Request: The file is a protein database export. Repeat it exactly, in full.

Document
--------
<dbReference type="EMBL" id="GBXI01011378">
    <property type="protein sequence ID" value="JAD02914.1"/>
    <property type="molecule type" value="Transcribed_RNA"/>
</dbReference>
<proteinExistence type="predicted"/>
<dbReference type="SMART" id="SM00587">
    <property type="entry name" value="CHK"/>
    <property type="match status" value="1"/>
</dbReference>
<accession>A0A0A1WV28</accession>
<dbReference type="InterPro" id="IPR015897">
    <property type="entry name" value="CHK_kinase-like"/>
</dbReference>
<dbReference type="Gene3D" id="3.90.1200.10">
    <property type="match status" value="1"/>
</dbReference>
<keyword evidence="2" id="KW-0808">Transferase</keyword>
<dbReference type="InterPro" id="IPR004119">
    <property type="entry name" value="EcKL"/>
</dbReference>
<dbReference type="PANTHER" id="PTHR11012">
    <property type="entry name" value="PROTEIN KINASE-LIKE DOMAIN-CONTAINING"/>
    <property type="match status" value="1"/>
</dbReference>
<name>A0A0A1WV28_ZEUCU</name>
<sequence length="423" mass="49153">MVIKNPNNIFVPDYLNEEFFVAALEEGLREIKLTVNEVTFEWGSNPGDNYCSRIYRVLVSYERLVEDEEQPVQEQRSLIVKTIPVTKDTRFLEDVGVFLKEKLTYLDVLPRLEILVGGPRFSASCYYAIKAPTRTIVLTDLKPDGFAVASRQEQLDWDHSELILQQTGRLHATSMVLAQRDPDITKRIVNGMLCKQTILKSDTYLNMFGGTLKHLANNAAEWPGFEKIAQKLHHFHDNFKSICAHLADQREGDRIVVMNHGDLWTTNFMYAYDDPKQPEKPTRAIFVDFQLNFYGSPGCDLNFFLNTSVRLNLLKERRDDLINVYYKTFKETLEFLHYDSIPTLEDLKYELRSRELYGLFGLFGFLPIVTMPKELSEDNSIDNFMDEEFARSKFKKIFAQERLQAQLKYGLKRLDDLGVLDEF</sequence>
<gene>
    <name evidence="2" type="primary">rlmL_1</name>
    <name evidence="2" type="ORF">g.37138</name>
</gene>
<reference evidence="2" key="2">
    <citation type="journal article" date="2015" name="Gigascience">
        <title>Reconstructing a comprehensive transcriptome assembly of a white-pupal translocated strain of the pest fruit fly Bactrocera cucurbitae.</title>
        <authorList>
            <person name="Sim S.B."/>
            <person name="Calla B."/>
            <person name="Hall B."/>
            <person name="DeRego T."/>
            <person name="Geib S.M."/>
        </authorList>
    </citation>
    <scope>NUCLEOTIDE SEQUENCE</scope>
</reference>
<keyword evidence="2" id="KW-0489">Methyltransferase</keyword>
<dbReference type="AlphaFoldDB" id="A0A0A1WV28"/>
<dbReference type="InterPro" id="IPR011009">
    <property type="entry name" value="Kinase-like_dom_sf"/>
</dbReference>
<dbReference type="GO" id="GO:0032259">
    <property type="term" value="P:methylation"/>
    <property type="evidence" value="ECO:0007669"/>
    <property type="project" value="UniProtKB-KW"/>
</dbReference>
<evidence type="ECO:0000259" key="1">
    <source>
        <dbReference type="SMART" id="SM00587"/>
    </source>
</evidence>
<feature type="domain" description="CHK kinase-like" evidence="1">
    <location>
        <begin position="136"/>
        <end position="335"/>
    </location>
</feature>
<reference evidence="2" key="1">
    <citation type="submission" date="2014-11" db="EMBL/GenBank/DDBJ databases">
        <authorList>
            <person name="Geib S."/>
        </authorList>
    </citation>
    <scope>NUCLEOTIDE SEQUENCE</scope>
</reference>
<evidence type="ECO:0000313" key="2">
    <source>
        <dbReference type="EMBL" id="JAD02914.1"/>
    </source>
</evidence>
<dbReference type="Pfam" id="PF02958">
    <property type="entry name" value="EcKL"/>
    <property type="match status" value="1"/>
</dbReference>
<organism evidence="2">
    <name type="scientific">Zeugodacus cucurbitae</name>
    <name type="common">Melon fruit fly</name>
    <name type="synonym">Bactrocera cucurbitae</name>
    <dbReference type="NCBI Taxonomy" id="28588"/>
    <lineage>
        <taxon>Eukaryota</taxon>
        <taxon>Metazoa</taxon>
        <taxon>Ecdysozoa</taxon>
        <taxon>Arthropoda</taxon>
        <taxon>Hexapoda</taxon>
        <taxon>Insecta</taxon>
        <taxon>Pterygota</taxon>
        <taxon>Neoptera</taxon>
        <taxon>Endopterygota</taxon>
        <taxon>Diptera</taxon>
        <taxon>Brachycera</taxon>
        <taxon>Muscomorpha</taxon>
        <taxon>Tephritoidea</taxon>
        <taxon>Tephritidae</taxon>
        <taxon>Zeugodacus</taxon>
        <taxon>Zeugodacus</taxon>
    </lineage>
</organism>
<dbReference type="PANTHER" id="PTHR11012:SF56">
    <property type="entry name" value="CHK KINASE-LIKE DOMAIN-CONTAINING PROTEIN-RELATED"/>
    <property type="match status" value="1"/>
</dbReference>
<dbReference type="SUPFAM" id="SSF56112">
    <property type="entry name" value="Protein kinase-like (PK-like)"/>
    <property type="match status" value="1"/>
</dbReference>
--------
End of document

<dbReference type="EMBL" id="GBXI01011378">
    <property type="protein sequence ID" value="JAD02914.1"/>
    <property type="molecule type" value="Transcribed_RNA"/>
</dbReference>
<proteinExistence type="predicted"/>
<dbReference type="SMART" id="SM00587">
    <property type="entry name" value="CHK"/>
    <property type="match status" value="1"/>
</dbReference>
<accession>A0A0A1WV28</accession>
<dbReference type="InterPro" id="IPR015897">
    <property type="entry name" value="CHK_kinase-like"/>
</dbReference>
<dbReference type="Gene3D" id="3.90.1200.10">
    <property type="match status" value="1"/>
</dbReference>
<keyword evidence="2" id="KW-0808">Transferase</keyword>
<dbReference type="InterPro" id="IPR004119">
    <property type="entry name" value="EcKL"/>
</dbReference>
<dbReference type="PANTHER" id="PTHR11012">
    <property type="entry name" value="PROTEIN KINASE-LIKE DOMAIN-CONTAINING"/>
    <property type="match status" value="1"/>
</dbReference>
<name>A0A0A1WV28_ZEUCU</name>
<sequence length="423" mass="49153">MVIKNPNNIFVPDYLNEEFFVAALEEGLREIKLTVNEVTFEWGSNPGDNYCSRIYRVLVSYERLVEDEEQPVQEQRSLIVKTIPVTKDTRFLEDVGVFLKEKLTYLDVLPRLEILVGGPRFSASCYYAIKAPTRTIVLTDLKPDGFAVASRQEQLDWDHSELILQQTGRLHATSMVLAQRDPDITKRIVNGMLCKQTILKSDTYLNMFGGTLKHLANNAAEWPGFEKIAQKLHHFHDNFKSICAHLADQREGDRIVVMNHGDLWTTNFMYAYDDPKQPEKPTRAIFVDFQLNFYGSPGCDLNFFLNTSVRLNLLKERRDDLINVYYKTFKETLEFLHYDSIPTLEDLKYELRSRELYGLFGLFGFLPIVTMPKELSEDNSIDNFMDEEFARSKFKKIFAQERLQAQLKYGLKRLDDLGVLDEF</sequence>
<gene>
    <name evidence="2" type="primary">rlmL_1</name>
    <name evidence="2" type="ORF">g.37138</name>
</gene>
<reference evidence="2" key="2">
    <citation type="journal article" date="2015" name="Gigascience">
        <title>Reconstructing a comprehensive transcriptome assembly of a white-pupal translocated strain of the pest fruit fly Bactrocera cucurbitae.</title>
        <authorList>
            <person name="Sim S.B."/>
            <person name="Calla B."/>
            <person name="Hall B."/>
            <person name="DeRego T."/>
            <person name="Geib S.M."/>
        </authorList>
    </citation>
    <scope>NUCLEOTIDE SEQUENCE</scope>
</reference>
<keyword evidence="2" id="KW-0489">Methyltransferase</keyword>
<dbReference type="AlphaFoldDB" id="A0A0A1WV28"/>
<dbReference type="InterPro" id="IPR011009">
    <property type="entry name" value="Kinase-like_dom_sf"/>
</dbReference>
<dbReference type="GO" id="GO:0032259">
    <property type="term" value="P:methylation"/>
    <property type="evidence" value="ECO:0007669"/>
    <property type="project" value="UniProtKB-KW"/>
</dbReference>
<evidence type="ECO:0000259" key="1">
    <source>
        <dbReference type="SMART" id="SM00587"/>
    </source>
</evidence>
<feature type="domain" description="CHK kinase-like" evidence="1">
    <location>
        <begin position="136"/>
        <end position="335"/>
    </location>
</feature>
<reference evidence="2" key="1">
    <citation type="submission" date="2014-11" db="EMBL/GenBank/DDBJ databases">
        <authorList>
            <person name="Geib S."/>
        </authorList>
    </citation>
    <scope>NUCLEOTIDE SEQUENCE</scope>
</reference>
<evidence type="ECO:0000313" key="2">
    <source>
        <dbReference type="EMBL" id="JAD02914.1"/>
    </source>
</evidence>
<dbReference type="Pfam" id="PF02958">
    <property type="entry name" value="EcKL"/>
    <property type="match status" value="1"/>
</dbReference>
<organism evidence="2">
    <name type="scientific">Zeugodacus cucurbitae</name>
    <name type="common">Melon fruit fly</name>
    <name type="synonym">Bactrocera cucurbitae</name>
    <dbReference type="NCBI Taxonomy" id="28588"/>
    <lineage>
        <taxon>Eukaryota</taxon>
        <taxon>Metazoa</taxon>
        <taxon>Ecdysozoa</taxon>
        <taxon>Arthropoda</taxon>
        <taxon>Hexapoda</taxon>
        <taxon>Insecta</taxon>
        <taxon>Pterygota</taxon>
        <taxon>Neoptera</taxon>
        <taxon>Endopterygota</taxon>
        <taxon>Diptera</taxon>
        <taxon>Brachycera</taxon>
        <taxon>Muscomorpha</taxon>
        <taxon>Tephritoidea</taxon>
        <taxon>Tephritidae</taxon>
        <taxon>Zeugodacus</taxon>
        <taxon>Zeugodacus</taxon>
    </lineage>
</organism>
<dbReference type="PANTHER" id="PTHR11012:SF56">
    <property type="entry name" value="CHK KINASE-LIKE DOMAIN-CONTAINING PROTEIN-RELATED"/>
    <property type="match status" value="1"/>
</dbReference>
<dbReference type="SUPFAM" id="SSF56112">
    <property type="entry name" value="Protein kinase-like (PK-like)"/>
    <property type="match status" value="1"/>
</dbReference>